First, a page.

Edit: it’s worth remembering that while “svn update” on site1 will automatically update commonPieces with this “svn:externals” property in place, a “svn commit” on site1 will not show things that have changed in site1/commonPieces. You’ll have to make two separate commits, one from site1 and one from site1/commonPieces.

    You could add a svn:external definition pointing to the WordPress repository or make your own separate “customized WordPress Repository” with the plugins and customizations you use.

    It often happens me reusing the same class libraries for different projects and in my case I prefer having a separate – freezed – copy for each project. The only reason being that I don’t want to break projects I haven’t worked on for a while in case one of the libraries outdates it. However if each project is a part of a sort of main project you are constantly working on it’s different.

    Maybe I’m just using Subversion the wrong way, but our folder structure looks like the following

    Trunk
    – Core
    – Messaging
    – Super Powerful Application #1
    – Super Powerful Application #2
    – Super Powerful Application #3

    So all our apps share the same Core and Messaging components. The only downside to this is that when people branch, they get all the applications, but thats more of an annoyance than anything.

    A better way to do this is to pull wordpress out into a separate branch of your repository. Then, introduce a config file to each one of your websites that stores the path to WordPress. You can append this location to your php include path. Here’s a diagram:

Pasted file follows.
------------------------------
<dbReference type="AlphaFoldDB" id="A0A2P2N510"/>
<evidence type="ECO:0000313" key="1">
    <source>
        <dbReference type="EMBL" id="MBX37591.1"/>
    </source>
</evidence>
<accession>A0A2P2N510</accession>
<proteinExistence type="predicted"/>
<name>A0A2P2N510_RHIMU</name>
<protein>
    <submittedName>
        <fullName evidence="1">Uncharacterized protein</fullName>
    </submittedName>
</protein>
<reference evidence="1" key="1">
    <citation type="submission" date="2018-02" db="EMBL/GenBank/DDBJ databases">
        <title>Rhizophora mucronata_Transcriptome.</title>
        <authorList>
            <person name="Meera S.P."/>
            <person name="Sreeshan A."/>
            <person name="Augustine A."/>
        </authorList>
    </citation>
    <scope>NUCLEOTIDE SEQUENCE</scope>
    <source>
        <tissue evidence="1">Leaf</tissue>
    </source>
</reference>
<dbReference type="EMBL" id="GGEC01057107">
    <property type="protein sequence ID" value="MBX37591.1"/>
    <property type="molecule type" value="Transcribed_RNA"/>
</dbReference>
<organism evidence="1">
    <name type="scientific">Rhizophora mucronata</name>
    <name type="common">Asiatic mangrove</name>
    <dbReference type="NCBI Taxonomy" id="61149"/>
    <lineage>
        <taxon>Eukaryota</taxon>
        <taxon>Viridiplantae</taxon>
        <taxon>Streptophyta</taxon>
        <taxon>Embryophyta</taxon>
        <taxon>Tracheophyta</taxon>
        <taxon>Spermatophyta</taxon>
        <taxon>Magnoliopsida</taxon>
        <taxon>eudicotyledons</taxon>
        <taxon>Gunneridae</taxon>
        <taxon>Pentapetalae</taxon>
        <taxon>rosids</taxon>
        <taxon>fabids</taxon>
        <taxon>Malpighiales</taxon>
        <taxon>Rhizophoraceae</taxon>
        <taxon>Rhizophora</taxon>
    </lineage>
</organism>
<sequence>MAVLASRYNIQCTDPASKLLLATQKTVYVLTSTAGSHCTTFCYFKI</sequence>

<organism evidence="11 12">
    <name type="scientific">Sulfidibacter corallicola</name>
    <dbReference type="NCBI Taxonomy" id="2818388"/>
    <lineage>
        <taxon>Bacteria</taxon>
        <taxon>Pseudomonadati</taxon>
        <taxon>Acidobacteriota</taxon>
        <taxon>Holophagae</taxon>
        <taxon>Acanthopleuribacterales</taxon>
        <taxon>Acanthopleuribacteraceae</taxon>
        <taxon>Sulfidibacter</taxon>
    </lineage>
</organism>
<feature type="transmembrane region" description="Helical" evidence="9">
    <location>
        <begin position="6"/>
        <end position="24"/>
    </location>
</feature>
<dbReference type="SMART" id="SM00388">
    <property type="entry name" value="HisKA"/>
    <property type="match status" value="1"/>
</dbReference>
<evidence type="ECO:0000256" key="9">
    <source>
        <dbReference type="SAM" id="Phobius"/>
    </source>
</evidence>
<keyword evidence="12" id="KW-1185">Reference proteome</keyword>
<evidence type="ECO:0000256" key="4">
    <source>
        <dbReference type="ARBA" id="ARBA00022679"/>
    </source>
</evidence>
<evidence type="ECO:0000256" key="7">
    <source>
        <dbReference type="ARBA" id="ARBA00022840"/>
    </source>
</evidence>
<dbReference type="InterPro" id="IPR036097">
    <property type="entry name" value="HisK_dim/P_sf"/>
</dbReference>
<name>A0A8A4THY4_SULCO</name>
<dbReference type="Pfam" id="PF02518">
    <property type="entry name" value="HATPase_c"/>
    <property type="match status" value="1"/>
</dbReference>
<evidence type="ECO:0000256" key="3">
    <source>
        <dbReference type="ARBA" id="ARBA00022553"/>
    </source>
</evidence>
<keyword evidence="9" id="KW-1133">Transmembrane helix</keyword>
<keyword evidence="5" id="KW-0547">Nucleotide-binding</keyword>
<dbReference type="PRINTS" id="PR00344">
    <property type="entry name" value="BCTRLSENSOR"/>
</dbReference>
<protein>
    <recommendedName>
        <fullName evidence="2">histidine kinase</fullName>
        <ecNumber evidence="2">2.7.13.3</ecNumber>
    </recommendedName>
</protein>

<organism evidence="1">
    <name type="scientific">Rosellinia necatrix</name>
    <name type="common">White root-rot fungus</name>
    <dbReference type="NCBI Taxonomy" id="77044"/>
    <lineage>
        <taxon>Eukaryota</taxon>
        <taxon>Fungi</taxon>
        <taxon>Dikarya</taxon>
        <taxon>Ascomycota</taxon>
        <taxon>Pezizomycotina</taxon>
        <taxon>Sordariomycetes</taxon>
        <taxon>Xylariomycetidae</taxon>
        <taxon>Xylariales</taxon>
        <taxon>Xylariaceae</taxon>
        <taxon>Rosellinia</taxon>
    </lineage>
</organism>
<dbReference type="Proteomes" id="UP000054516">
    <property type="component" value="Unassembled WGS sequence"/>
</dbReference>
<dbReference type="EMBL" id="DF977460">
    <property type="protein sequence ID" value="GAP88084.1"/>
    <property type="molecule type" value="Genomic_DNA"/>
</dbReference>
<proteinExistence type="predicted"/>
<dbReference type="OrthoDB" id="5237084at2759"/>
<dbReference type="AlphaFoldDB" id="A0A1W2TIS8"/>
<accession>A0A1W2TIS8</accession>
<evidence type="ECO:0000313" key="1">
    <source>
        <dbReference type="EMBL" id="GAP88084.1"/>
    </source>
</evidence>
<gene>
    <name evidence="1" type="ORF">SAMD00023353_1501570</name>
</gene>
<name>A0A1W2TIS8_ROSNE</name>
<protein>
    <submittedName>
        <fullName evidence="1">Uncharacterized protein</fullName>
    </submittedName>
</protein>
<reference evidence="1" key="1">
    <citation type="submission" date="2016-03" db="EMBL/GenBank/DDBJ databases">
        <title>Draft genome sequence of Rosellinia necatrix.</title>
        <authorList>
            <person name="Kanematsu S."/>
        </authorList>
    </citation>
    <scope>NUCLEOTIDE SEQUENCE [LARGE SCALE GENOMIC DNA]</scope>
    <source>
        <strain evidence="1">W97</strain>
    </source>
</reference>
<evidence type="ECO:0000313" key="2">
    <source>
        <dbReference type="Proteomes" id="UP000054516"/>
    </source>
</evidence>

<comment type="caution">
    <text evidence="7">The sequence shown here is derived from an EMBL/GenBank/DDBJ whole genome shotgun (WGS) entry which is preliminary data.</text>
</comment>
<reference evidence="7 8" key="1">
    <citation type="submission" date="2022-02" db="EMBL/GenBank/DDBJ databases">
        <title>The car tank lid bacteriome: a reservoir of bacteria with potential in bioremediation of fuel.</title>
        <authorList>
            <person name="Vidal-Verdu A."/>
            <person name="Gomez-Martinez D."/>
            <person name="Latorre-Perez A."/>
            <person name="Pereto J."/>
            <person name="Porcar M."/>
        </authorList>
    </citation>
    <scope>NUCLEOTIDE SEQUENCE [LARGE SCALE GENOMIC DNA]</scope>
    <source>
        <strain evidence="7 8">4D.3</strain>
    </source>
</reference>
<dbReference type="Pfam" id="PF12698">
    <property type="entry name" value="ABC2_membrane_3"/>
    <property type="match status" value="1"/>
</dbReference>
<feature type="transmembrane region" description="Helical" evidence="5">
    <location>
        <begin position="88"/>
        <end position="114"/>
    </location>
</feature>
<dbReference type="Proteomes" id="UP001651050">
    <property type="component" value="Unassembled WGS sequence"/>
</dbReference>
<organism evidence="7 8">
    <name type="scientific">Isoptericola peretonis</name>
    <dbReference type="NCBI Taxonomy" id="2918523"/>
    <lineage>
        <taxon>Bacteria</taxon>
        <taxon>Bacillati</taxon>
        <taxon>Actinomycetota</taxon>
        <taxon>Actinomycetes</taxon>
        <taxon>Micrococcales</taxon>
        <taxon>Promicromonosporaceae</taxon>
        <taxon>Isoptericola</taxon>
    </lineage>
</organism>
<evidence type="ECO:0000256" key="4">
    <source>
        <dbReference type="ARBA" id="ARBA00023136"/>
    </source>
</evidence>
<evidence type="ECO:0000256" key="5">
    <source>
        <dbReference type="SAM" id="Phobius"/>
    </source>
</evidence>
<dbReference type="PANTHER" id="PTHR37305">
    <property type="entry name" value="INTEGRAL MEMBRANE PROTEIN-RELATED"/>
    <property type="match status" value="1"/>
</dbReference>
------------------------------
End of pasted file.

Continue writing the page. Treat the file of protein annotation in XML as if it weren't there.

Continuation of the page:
Svn repo-v
             |-Websites--v
             |           |---One
             |           |---Two
             |-Wordpress-v
                         |---branch one
                         |---branch two
    

    This has a couple of advantages:

    • You can experiment with several versions of WordPress at once, to do testing and what-not. You can share these between all websites
    • You won’t have to worry where wordpress is check out to. Including a library within a project is often messy, but this type of setup makes it easier to put things in some common location.
    • You don’t have to maintain multiple versions of the library, updating is a lot easier.

    Traditionally everything should be separated on SVN. It sounds like you’re using SVN as a means to grab code from different areas and stitch them together.

    So you’re using SVN as a build-tool. It’s better to :

    • keep your plugins separate
    • don’t store wordpress itself in SVN, unless you use a vendor branch
    • when you need to grab a specific app with specific components, work with a build-script.

    What’s the best approach and are there any alternate solutions?

    Not to go off topic, but I suggest you take a hard look at git. We do this kind of thing day in and day out with submodules, and it is a breeze.

    FYI – migrated from SVN about 2 years ago due to these type of issues.

    Git Baby is a git and github fan, let's start git clone.